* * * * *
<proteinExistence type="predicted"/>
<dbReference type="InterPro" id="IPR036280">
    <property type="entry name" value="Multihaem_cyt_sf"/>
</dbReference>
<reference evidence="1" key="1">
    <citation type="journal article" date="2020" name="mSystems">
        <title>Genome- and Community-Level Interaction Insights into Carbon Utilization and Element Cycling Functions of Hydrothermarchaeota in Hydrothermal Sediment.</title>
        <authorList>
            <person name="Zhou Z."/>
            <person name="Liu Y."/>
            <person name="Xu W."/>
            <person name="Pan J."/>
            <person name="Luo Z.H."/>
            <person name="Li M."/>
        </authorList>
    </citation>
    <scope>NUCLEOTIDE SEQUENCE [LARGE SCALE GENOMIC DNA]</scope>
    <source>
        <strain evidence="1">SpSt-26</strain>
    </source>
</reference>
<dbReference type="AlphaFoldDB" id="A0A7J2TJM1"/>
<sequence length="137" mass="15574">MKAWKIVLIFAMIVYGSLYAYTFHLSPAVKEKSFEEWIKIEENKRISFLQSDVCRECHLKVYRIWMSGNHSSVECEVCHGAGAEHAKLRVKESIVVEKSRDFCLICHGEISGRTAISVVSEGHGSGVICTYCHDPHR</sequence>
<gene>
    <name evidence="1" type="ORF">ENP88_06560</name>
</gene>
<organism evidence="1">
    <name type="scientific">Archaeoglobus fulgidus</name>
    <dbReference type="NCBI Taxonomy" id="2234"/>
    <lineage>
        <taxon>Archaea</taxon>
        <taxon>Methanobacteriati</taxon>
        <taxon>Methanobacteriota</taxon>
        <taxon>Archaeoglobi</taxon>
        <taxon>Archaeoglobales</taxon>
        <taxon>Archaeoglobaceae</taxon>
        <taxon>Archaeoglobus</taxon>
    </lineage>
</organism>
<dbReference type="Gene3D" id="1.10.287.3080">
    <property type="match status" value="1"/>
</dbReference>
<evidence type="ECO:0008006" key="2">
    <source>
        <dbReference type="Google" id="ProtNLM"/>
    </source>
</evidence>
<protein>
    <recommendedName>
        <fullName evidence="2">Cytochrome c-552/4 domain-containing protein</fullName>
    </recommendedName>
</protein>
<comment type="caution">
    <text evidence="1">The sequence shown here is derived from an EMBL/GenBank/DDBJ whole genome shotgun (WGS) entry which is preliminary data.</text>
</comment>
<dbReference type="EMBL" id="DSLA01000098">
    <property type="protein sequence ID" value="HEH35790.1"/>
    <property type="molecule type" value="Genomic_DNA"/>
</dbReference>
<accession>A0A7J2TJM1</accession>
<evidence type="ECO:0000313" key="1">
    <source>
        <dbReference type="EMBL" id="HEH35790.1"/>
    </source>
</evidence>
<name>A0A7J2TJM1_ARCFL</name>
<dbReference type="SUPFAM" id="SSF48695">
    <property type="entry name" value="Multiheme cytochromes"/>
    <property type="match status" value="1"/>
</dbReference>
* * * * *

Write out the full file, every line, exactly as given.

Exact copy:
<proteinExistence type="predicted"/>
<dbReference type="InterPro" id="IPR036280">
    <property type="entry name" value="Multihaem_cyt_sf"/>
</dbReference>
<reference evidence="1" key="1">
    <citation type="journal article" date="2020" name="mSystems">
        <title>Genome- and Community-Level Interaction Insights into Carbon Utilization and Element Cycling Functions of Hydrothermarchaeota in Hydrothermal Sediment.</title>
        <authorList>
            <person name="Zhou Z."/>
            <person name="Liu Y."/>
            <person name="Xu W."/>
            <person name="Pan J."/>
            <person name="Luo Z.H."/>
            <person name="Li M."/>
        </authorList>
    </citation>
    <scope>NUCLEOTIDE SEQUENCE [LARGE SCALE GENOMIC DNA]</scope>
    <source>
        <strain evidence="1">SpSt-26</strain>
    </source>
</reference>
<dbReference type="AlphaFoldDB" id="A0A7J2TJM1"/>
<sequence length="137" mass="15574">MKAWKIVLIFAMIVYGSLYAYTFHLSPAVKEKSFEEWIKIEENKRISFLQSDVCRECHLKVYRIWMSGNHSSVECEVCHGAGAEHAKLRVKESIVVEKSRDFCLICHGEISGRTAISVVSEGHGSGVICTYCHDPHR</sequence>
<gene>
    <name evidence="1" type="ORF">ENP88_06560</name>
</gene>
<organism evidence="1">
    <name type="scientific">Archaeoglobus fulgidus</name>
    <dbReference type="NCBI Taxonomy" id="2234"/>
    <lineage>
        <taxon>Archaea</taxon>
        <taxon>Methanobacteriati</taxon>
        <taxon>Methanobacteriota</taxon>
        <taxon>Archaeoglobi</taxon>
        <taxon>Archaeoglobales</taxon>
        <taxon>Archaeoglobaceae</taxon>
        <taxon>Archaeoglobus</taxon>
    </lineage>
</organism>
<dbReference type="Gene3D" id="1.10.287.3080">
    <property type="match status" value="1"/>
</dbReference>
<evidence type="ECO:0008006" key="2">
    <source>
        <dbReference type="Google" id="ProtNLM"/>
    </source>
</evidence>
<protein>
    <recommendedName>
        <fullName evidence="2">Cytochrome c-552/4 domain-containing protein</fullName>
    </recommendedName>
</protein>
<comment type="caution">
    <text evidence="1">The sequence shown here is derived from an EMBL/GenBank/DDBJ whole genome shotgun (WGS) entry which is preliminary data.</text>
</comment>
<dbReference type="EMBL" id="DSLA01000098">
    <property type="protein sequence ID" value="HEH35790.1"/>
    <property type="molecule type" value="Genomic_DNA"/>
</dbReference>
<accession>A0A7J2TJM1</accession>
<evidence type="ECO:0000313" key="1">
    <source>
        <dbReference type="EMBL" id="HEH35790.1"/>
    </source>
</evidence>
<name>A0A7J2TJM1_ARCFL</name>
<dbReference type="SUPFAM" id="SSF48695">
    <property type="entry name" value="Multiheme cytochromes"/>
    <property type="match status" value="1"/>
</dbReference>